It's my belief that the 1960's sitcom is such a classic and so well loved that the early '70s sitcom never got much of a chance. This has become compounded in the decades since and most sentiments today from classic TV fans largely hold the opinion that the early '70s sitcom is more or less a copy/clone of the '60s sitcom's concept. Also appearing in this series were Fannie Flagg and later on, in the third season Henry Darrow, Dick Van Patten, and Richard Dawson just to name a few. After the third season ended, Van Dyke voluntarily decided not to continue on if Carl Reiner wasn't going to be involved anymore. Research shows that Van Dyke and CBS had signed a "three year deal" in 1971. A controversy had erupted during the third season about script content and Reiner refused to return for a potential 4th season (1974-1975) and so with that, The New Dick Van Dyke Show ended in 1974 after a 3 year run.

Not long after the series ended he returned for a variety series titled Van Dyke and Company. The series put a spotlight on his expert physical comedy and pantomime skills, plus clever camera tricks, but strangely enough it didn't last more than a season...but yet it won two notable awards in 1977: An Emmy for Outstanding Music/Variety Series and a People's Choice honor as Favorite Male Performer in a New TV Program. Later on in 1977 he appeared in 11 episodes of Carol Burnett's long running variety/sketch comedy series. After the cancellation of this series he fell into a career of guest appearances on high profile and obscure television programs and continued to do commercials as well as TV movies. In 1984 he won a Daytime Emmy for his work in a children's special "The Wrong Way Kid" that appeared on a CBS anthology series called CBS Library. Other appearances by Van Dyke during the mid '80s included guest appearances on Airwolf, American Playhouse, Highway to Heaven, and Matlock.

In 1988 Van Dyke returned to sitcoms in The Van Dyke Show. The series, because of a writer's strike, didn't debut until late October (instead of September). Dick and his son, Barry, starred in it as a father/son team running a theater. Dick played 'Dick Burgess', a former Broadway star that retires to help his son operate a local musical theater. In what can be considered a complete lack of confidence in the series, CBS pulled it from the air after just 6 episodes! Debuting on October 28, 1988 it left the air after the December 7, 1988 broadcast and obviously it's never been seen on TV since. The network didn't bother to air the remaining four episodes that had already been taped. Apparently 10 episodes had been taped in advance but by the 6th episode it was decided that "nothing can help the ratings" and just like that the series abruptly ended. I have no idea if the remaining episodes ever aired later on as 'special programming' on classic TV channels or if they're included on any DVD as bonus features. There is one episode on You Tube, of medium video quality, but watchable. I seen some things I would've changed based on that single episode. I would've had the focus on Dick Van Dyke, his son, and the son's wife first and foremost, and then Whitman Mayo, and others in and out of the theatrical circle. I would've removed the 'cute kid' if I had been in charge. In 1989 Van Dyke guest starred in an episode of The Golden Girls and his appearance earned him an Emmy nomination.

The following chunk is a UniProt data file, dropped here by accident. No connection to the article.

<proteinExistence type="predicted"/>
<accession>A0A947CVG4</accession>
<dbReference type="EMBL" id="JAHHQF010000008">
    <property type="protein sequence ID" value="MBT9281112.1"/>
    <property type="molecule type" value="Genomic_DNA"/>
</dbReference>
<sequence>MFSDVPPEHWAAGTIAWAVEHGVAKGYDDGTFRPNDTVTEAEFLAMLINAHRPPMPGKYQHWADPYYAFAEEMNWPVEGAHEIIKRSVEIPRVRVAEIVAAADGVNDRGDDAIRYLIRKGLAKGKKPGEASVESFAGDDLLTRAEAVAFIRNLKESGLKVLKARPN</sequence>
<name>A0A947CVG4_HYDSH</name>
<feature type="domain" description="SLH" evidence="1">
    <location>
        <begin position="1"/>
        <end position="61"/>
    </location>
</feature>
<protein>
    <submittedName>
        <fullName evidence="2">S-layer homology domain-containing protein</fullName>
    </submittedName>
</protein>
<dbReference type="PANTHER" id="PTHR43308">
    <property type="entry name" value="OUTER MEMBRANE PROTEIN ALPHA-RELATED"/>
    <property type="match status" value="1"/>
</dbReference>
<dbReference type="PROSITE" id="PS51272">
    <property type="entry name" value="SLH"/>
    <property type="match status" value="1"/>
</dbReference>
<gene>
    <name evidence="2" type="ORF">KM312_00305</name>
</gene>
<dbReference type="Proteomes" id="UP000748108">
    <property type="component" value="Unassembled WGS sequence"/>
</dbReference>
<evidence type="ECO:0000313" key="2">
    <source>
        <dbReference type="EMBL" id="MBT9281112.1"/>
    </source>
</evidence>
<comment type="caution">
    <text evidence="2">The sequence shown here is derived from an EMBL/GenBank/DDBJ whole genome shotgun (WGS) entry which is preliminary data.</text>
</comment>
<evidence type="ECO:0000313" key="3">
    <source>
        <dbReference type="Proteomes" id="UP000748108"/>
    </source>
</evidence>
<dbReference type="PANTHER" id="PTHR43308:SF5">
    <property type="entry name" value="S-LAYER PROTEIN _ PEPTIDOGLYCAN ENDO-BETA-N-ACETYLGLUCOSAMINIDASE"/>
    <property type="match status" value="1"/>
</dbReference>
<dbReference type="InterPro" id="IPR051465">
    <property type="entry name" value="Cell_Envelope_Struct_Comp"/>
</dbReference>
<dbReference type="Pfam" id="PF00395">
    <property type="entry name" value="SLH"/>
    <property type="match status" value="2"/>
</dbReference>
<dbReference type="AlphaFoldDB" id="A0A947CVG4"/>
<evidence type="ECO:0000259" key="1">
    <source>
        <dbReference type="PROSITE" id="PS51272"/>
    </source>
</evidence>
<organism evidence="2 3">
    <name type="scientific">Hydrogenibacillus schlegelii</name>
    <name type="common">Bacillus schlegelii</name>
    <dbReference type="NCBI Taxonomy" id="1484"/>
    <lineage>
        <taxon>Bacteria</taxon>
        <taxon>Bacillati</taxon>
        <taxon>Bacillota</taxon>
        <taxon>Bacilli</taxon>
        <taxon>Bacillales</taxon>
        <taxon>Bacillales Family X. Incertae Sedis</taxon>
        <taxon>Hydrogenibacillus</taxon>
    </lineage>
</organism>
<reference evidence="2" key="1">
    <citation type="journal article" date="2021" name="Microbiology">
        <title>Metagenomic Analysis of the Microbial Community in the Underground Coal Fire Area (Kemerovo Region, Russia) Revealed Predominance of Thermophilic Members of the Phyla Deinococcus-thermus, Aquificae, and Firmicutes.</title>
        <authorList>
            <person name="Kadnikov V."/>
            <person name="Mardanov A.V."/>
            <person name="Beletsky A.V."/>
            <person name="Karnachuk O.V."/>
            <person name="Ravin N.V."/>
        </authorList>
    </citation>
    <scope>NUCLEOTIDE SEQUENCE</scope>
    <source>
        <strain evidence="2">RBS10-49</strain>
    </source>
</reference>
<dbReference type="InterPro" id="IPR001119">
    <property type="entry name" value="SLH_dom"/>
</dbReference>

In 1990 Van Dyke had a small but critical role in the Dick Tracy movie. He portrayed corrupt District Attorney Fletcher. Legend has it, this performance led the producers of the drama series Jake and the Fatman to cast Dick Van Dyke as Dr. Mark Sloane in an episode of the series. The episode titled "It Never Entered My Mind" aired in March 1991 and it introduced the character of Mark Sloane. Soon after a series of made-for-TV movies aired starring Van Dyke as this character: Diagnosis of Murder and The House on Sycamore Street both aired in 1992. In 1993 a third TV movie aired, A Twist of the Knife. In October of 1993 the TV series, Diagnosis: Murder, began. Van Dyke's character became more fleshed out and while in the Jake and the Fatman episode he said he had no children, I think for the sake of this series, Mark Sloane needed a 'buddy' figure and a person with direct involvement in homicides and so they retooled the character for Diagnosis: Murder. In the series Barry Van Dyke co-starred as Mark's son, Steve, a homicide detective for the LAPD and the ultimate source for Mark's amateur sleuthing (Mark was a medical consultant for the LAPD but not an official police officer...but he got involved in his son's cases nevertheless). It was around this point in time that Van Dyke's 1960's sitcom as seeing a revival on classic TV channel, Nick-at-Nite. Diagnosis: Murder would not appear on the 1995-1996 Fall Season schedule but it was brought back in December 1995 to start an abbreviated third season hich ran from December 8, 1995 to May 6, 1996. Once the program returned for it's fourth season, 1996-1997, it remained on the air through the spring of 2001. It's 178th and final episode aired on May 11, 2001.

I didn't intend for this entry to get so technical and long but Dick Van Dyke's had a long and varied career and so I'll blame it on that. Happy early Birthday!